Take the 2-minute tour ×
English Language & Usage Stack Exchange is a question and answer site for linguists, etymologists, and serious English language enthusiasts. It's 100% free, no registration required.

I understand that 'shucks' is a slang that is:

used especially to express mild disappointment or embarrassment

and this definition is listed separately from 'shuck' (the verb/noun) in merriam-webster.

Oxford dictionary online lists 'shucks' under 'shuck' as:


(shucks) informal

used to express surprise, regret, irritation, or, in response to praise, self-deprecation: 'Thank you for getting it.' 'Oh, shucks, it was nothing.'

But neither explains why the exclamation must be 'shuck' + 's'. I don't really know if the 's' expresses a plural (from the noun 'shuck') or a 3rd person singular (from the verb 'shuck').

Some online sources like Urban Dictionary says it is

a combination of f*** and sh*t

which I'm not really believing as I don't really hear people say 'aw f**k sh*ts' -it'd be more like 'f***ing sh*t'.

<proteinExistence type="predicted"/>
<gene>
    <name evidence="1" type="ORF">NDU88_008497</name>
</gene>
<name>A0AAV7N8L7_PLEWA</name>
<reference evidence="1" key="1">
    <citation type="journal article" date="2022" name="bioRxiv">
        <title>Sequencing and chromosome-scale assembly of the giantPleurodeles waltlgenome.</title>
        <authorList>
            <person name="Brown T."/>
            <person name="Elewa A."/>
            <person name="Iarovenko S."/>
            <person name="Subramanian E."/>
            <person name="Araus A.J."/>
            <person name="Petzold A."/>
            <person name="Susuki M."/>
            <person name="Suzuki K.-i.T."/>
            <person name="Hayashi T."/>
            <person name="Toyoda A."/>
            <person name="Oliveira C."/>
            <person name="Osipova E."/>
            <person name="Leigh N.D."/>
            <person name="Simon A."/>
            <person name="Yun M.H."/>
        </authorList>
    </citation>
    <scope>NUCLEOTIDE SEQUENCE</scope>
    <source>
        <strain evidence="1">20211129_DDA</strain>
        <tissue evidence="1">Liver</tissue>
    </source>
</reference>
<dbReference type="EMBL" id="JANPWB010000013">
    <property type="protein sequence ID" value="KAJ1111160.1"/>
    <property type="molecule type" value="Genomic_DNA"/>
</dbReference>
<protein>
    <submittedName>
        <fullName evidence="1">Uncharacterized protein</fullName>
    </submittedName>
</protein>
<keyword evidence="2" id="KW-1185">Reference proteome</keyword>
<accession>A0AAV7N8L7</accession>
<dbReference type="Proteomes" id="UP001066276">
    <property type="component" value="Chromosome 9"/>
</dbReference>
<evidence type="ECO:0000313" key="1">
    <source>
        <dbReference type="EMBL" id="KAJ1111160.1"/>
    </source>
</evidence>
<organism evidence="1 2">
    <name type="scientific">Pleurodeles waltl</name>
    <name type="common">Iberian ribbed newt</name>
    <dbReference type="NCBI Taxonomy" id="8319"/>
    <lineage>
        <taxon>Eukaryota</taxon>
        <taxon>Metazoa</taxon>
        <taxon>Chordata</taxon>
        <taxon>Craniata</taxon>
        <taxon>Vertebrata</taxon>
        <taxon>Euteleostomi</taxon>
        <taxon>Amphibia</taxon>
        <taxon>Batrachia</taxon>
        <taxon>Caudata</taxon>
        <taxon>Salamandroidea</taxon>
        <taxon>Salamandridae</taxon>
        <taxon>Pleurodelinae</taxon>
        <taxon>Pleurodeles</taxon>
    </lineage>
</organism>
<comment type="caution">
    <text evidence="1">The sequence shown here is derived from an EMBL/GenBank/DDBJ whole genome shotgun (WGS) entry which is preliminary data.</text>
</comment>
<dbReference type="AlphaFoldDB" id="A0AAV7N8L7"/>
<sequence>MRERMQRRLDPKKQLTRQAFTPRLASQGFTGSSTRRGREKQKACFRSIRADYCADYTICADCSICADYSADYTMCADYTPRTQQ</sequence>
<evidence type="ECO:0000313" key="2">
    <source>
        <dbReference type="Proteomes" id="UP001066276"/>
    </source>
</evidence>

So, why is there an '-s' ending in this usage?

share|improve this question

2 Answers 2

up vote 10 down vote accepted

Etymonline lists the origin of shucks thusly:

Interjection shucks is 1847, from sense of "something valueless" (not worth shucks).

So, the -s termination comes from the plural in the original, longer expression.

share|improve this answer
I had no idea that "shucks" was connected with the noun "shuck". –  Colin Fine Sep 12 '11 at 11:54
I have a feeling that it's a contraction of "Fish-hooks" but I can't give a citation - maybe Huck Finn? –  peterG Jan 19 '14 at 2:28

I have a pet theory that this expression entered the American vernacular via Swedish:


There are a few other Americanisms that are reminiscent of Swedish in both sound and usage, and of course there was a mass migration of Swedes to the American mid-west around the turn of the last century.

share|improve this answer
Why in the world would an English expression with this meaning come from a Swedish word that means ‘cause/reason’? And what would the justification be for only taking one half of the Swedish expression, reanalysing it as two words (for no reason), and then also pluralising one of those two resulting words? This pet theory is very far-fetched, almost Goropian. –  Janus Bahs Jacquet Aug 15 '14 at 4:41
An interesting idea and from my visits to Sweden and observing the culture I can see how that could possibly be the case. However, it is remarkably tenuous. Have you any form of evidence? –  Chenmunka Aug 15 '14 at 8:14

Your Answer


By posting your answer, you agree to the privacy policy and terms of service.

Not the answer you're looking for? Browse other questions tagged or ask your own question.